3. Milk Futures, Options and Basis

    E-Print Network [OSTI]

    Haigh, Michael; Stockton, Matthew; Anderson, David P.; Schwart Jr., Robert B.

    2001-10-12T23:59:59.000Z

    The milk futures and options market enables producers and processors to manage price risk. This publication explains hedging, margin accounts, basis and how to track it, and other fundamentals of the futures and options market....

  4. An overview of global gold market and gold price forecasting Shahriar Shafiee a,n

    E-Print Network [OSTI]

    Boisvert, Jeff

    into the relationship between gold price and other key influencing variables, such as oil price and global inflationAn overview of global gold market and gold price forecasting Shahriar Shafiee a,n , Erkan Topal b classification: E31 O13 Q32 Keywords: Historical gold market Forecasting mineral prices Long-term trend reverting

  5. Accounting for fuel price risk: Using forward natural gas prices instead of gas price forecasts to compare renewable to natural gas-fired generation

    E-Print Network [OSTI]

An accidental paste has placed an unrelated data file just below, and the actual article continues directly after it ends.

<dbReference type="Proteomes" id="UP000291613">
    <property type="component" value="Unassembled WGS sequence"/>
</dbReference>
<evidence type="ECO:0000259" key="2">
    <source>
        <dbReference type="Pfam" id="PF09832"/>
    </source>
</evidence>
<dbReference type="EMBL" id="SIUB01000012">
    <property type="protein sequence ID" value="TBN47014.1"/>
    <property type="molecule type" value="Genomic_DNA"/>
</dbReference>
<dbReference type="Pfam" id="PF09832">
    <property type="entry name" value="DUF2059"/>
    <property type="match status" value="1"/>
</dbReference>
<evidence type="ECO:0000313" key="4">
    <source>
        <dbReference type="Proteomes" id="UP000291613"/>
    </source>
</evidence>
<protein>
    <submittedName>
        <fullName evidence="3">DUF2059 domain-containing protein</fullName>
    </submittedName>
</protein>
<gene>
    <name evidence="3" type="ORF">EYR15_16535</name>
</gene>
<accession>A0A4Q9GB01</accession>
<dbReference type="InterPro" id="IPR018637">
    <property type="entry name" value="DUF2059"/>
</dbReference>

Bolinger, Mark; Wiser, Ryan; Golove, William

    2003-01-01T23:59:59.000Z

    Associates, citing NYMEX natural gas bid-offer spreadAnalysis of the Market for Natural Gas Futures. ” The Energyas a Physical Hedge Against Natural Gas Price Movements. ”

  6. Understanding Crude Oil Prices

    E-Print Network [OSTI]

    Hamilton, James Douglas

    2008-01-01T23:59:59.000Z

    2004. “OPEC’s Optimal Crude Oil Price,” Energy Policy 32(2),percent change in real oil price. Figure 3. Price of crudein predicting quarterly real oil price change. variable real

  7. Understanding Crude Oil Prices

    E-Print Network [OSTI]

    Hamilton, James Douglas

    2008-01-01T23:59:59.000Z

    2004. “OPEC’s Optimal Crude Oil Price,” Energy Policy 32(2),percent change in real oil price. Figure 3. Price of crude023 Understanding Crude Oil Prices James D. Hamilton June

  8. WREF 2012: THE PAST AND FUTURE COST OF WIND ENERGY

    SciTech Connect (OSTI)